Thursday, October 29, 2009

Witch Of Endor

Saul was afraid of an impending attack by a mighty army of Philistines, who had joined by his rival, David. He gathered the Israelites and camped at Mount Gilboa. He sought advice from prophets and divination by sacred lot and from the Lord, but he received no answer as to his fate or the action he should take. Saul instructed his servants, "Seek me a woman that hath a familiar spirit, that I may go to her, and enquire to her." His servants directed him to the pythoness at Endor, whose name is never given.

Saul disguised went to the witch the same night. At first, she was frightened that he had come to expose her as a witch: "Behold, thou knowest what Saul has done, how he hath cut off those that have familar spirits, and the wizards, out of the land: wherefore then layest thou a snare for my life, to cause me to die?"

Saul assured the woman he meant no harm and instructed her to conjure Samuel from the dead. She did as she was asked. She preformed her ritual. She told Saul that God was displeased with him for his disobedience and had torn his kingdom from his hands and given to David. The next day he would loose his sons and Israel would be given to the Philistines. When what she said came true, Saul took his sword and fell upon it.

Reginal Scot, the 16th century English writer attempted to debunk witchcraft said, the witch played out her incanttions, lied about seeing gods or angels and about seeing the spirit of old Samuel. He believed the witch was a ventriloquist, speaking in a counterfeit hollow voice.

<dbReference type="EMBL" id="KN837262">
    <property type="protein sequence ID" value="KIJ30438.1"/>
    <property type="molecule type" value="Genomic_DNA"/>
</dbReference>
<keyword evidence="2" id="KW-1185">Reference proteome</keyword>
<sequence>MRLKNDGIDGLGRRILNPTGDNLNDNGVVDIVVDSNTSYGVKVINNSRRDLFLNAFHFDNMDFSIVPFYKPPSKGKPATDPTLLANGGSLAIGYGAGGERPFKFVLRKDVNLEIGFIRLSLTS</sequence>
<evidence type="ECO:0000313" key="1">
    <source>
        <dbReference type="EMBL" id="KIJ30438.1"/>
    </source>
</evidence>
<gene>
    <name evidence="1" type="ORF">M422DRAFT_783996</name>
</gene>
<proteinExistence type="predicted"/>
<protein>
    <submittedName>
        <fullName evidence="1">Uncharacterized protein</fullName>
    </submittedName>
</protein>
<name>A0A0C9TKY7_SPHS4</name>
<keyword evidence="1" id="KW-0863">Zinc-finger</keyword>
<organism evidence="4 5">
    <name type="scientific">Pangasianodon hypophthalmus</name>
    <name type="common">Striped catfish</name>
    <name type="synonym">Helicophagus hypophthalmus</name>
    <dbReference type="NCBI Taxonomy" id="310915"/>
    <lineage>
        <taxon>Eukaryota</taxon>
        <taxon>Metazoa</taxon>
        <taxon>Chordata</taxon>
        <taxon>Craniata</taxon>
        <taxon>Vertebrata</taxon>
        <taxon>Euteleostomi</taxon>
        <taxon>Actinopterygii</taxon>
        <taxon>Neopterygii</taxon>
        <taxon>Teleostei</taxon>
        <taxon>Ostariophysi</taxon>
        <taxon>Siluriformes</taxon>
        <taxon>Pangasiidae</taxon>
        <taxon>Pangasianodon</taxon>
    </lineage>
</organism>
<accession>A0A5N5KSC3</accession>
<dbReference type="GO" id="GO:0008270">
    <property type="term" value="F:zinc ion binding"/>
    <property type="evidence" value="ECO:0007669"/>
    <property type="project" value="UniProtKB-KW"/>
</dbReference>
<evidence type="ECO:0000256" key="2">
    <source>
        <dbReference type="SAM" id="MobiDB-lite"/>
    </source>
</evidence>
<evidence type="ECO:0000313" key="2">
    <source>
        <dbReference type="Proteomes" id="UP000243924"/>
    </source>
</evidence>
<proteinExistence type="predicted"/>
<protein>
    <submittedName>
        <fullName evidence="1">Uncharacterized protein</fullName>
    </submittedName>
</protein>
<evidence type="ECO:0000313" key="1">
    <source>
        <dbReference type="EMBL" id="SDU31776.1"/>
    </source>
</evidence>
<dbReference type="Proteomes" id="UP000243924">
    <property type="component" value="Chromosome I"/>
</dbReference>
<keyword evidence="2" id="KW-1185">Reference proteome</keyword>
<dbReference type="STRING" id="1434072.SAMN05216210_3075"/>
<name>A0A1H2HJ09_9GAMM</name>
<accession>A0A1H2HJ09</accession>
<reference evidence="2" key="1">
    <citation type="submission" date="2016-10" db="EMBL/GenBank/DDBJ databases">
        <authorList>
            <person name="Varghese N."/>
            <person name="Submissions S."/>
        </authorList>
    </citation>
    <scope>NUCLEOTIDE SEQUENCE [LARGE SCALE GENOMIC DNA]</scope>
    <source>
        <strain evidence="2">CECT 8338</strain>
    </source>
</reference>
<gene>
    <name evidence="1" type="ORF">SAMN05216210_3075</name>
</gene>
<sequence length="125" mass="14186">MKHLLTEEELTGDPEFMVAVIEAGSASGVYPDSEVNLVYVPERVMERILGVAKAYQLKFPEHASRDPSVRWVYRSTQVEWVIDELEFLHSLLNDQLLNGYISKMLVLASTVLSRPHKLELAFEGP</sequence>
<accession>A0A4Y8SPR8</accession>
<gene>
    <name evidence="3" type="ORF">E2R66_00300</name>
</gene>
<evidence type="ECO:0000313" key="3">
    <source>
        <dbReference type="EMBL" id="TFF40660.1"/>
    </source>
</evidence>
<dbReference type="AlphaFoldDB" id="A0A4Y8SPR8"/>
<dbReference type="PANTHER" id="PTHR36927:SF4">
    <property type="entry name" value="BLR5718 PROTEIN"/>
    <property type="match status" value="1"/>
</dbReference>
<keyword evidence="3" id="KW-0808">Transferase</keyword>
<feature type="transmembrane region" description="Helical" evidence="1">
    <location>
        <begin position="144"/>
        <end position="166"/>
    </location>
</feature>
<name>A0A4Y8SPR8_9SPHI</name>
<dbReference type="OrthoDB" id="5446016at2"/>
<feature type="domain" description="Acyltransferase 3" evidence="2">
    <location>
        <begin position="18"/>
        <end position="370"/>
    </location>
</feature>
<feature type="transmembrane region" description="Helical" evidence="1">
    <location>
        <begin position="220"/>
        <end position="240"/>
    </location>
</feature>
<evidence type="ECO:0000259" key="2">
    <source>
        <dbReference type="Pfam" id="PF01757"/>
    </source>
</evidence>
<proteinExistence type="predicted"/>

Just who it may have been who thought the word "witch" in connection with the story of King Saul and the woman of Endor, is not known, but whoever it may have been, evidently he did not like psychics.

Extremely unfavorable overtones and undertones attached themselves to the the word "witch." It does not appear in the Bible account of event. The woman Saul consulted is merely described as a "woman," and she was a trance medium.

The word "witch" appears only once in the entire King James Version of the Bible, in a chapter far removed from the Saul story; and in this one case other versions use other terms. One gives it as "sorceress" and one even alters the sex and refers to it as "wizard."

Nowadays many prominent and highly respected persons of both sexes are reconized as psychic sensitives, such as mediums, clairvoyants, psychometrists, ect.

The correct description when speaking of King Saul's dilemma is "the medium of Endor.

Dictionary of Astrology authur-Dal Lee (c)1968Warner Books, Inc.
The Encyclopedia of Witches and Witchcraft-Author, Rosemary Ellen Guiley


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